Felicia Dorothea Hemans Poems

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Felicia Dorothea Hemans
Felicia Hemans (September 25, 1793 - 1835), was an English poet. She was born Felicia Dorothea Browne in Liverpool, a granddaughter of the Venetian consul in that city. Her father's business soon brought the family to Denbighshire in North Wales, where she spent her youth. They made their home near Abergele and St. Asaph (Flintshire), and it is clear that she came to regard herself as Welsh by adoption, later referring to Wales as "Land of my childhood, my home and my dead". Her first poems, dedicated to the Prince of Wales, were published in Liverpool in 1808, when she was only fifteen, arousing the interest of no less a person than Percy Bysshe Shelley, who briefly corresponded with her. She quickly followed them up with "England and Spain" [1808] and "The domestic affections", published in 1812, the year of her marriage to Captain Alfred Hemans, an Irish army officer some years older than herself. The marriage took her away from Wales, to Daventry in Northamptonshire until 1814. During their first six years of marriage Felicia gave birth to five sons, including Charles Isidore Hemans, and then the couple separated. Marriage had not, however, prevented her from continuing her literary career, with several volumes of poetry being published by the respected firm of John Murray in the period after 1816, beginning with "The Restoration of the works of art to Italy" (1816) and "Modern Greece" (1817). "Tales and historic scenes" was the collection which came out in 1819, the year of their separation. [edit] Later life From 1831 onwards, she lived in Dublin, where her younger brother had settled, and her poetic output continued. Her major collections, including The Forest Sanctuary (1825), Records of Woman and Songs of the Affections (1830) were immensely popular, especially with female readers. Her last books, sacred and profane, are the substantive Scenes and Hymns of Life and National Lyrics, and Songs for Music. She was by now a well-known literary figure, highly regarded by contemporaries such as Wordsworth, and with a popular following in the United States and the United Kingdom of Great Britain and Ireland. When she died of dropsy, Wordsworth and Walter Savage Landor composed memorial verses in her honour.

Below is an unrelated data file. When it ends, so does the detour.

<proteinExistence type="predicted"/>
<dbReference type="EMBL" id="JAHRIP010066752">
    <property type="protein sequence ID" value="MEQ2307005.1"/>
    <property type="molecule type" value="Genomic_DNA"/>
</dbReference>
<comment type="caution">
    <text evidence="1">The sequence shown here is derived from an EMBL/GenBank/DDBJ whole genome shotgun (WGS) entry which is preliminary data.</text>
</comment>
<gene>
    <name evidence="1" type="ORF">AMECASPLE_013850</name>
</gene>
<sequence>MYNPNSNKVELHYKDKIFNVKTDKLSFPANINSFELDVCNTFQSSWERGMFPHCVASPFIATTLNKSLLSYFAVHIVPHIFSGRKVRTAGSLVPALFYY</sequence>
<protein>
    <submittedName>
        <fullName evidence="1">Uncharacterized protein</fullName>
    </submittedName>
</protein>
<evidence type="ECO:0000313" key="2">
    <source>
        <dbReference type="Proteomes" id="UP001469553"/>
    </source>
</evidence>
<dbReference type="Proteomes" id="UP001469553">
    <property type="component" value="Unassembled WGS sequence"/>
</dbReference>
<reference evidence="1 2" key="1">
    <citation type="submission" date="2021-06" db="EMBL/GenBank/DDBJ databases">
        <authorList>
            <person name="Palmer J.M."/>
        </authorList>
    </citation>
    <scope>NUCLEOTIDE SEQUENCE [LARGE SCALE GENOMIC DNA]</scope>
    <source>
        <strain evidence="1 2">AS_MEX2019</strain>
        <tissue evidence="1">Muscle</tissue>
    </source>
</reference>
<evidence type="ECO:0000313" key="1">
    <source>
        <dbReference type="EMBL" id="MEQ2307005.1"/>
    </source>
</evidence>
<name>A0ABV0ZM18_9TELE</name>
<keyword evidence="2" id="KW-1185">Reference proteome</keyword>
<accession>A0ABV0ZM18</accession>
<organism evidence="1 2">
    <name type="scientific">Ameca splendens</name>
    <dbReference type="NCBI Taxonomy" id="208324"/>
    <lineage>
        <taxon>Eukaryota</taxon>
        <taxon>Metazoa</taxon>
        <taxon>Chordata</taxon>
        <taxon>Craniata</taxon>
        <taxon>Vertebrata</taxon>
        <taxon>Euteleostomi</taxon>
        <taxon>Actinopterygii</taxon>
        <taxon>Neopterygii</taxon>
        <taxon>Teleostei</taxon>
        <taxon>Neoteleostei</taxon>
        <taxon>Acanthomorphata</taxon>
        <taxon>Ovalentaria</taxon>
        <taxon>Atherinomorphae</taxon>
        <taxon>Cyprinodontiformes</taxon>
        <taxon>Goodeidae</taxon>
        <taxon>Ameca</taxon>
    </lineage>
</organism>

neo-thomist poem
The Lord is my shepherd, I shall not
want him for long.
i like americans
By A Foreigner

I like Americans.
They are so unlike Canadians.
They do not tak... [read poem]
along with youth
A porcupine skin,
Stiff with bad tanning,
It must have ended somewhere.
Stuffed horne... [read poem]
i like canadians
By A Foreigner

I like Canadians.
They are so unlike Americans.
They go home at... [read poem]
the landing of the pilgrim fathers in new england
"Look now abroad--another race has fill'd
Those populous borders--wide the wood reced... [read poem]
riparto d'assalto
Drummed their boots on the camion floor,
Hob-nailed boots on the camion floor.
Sergeants s... [read poem]
There are never any suicides in the quarter among people one knows
No successful suicides.... [read poem]
champs d'honneur
Soldiers never do die well;
Crosses mark the places --
Wooden crosses where they... [read poem]
chapter heading
For we have thought the longer thoughts
And gone the shorter way.
And we have danced t... [read poem]
the soul of spain with mcalmon and bird the publishers
In the rain in the rain in the rain in the rain in Spain.
Does it rain in Spain?
Oh yes my... [read poem]
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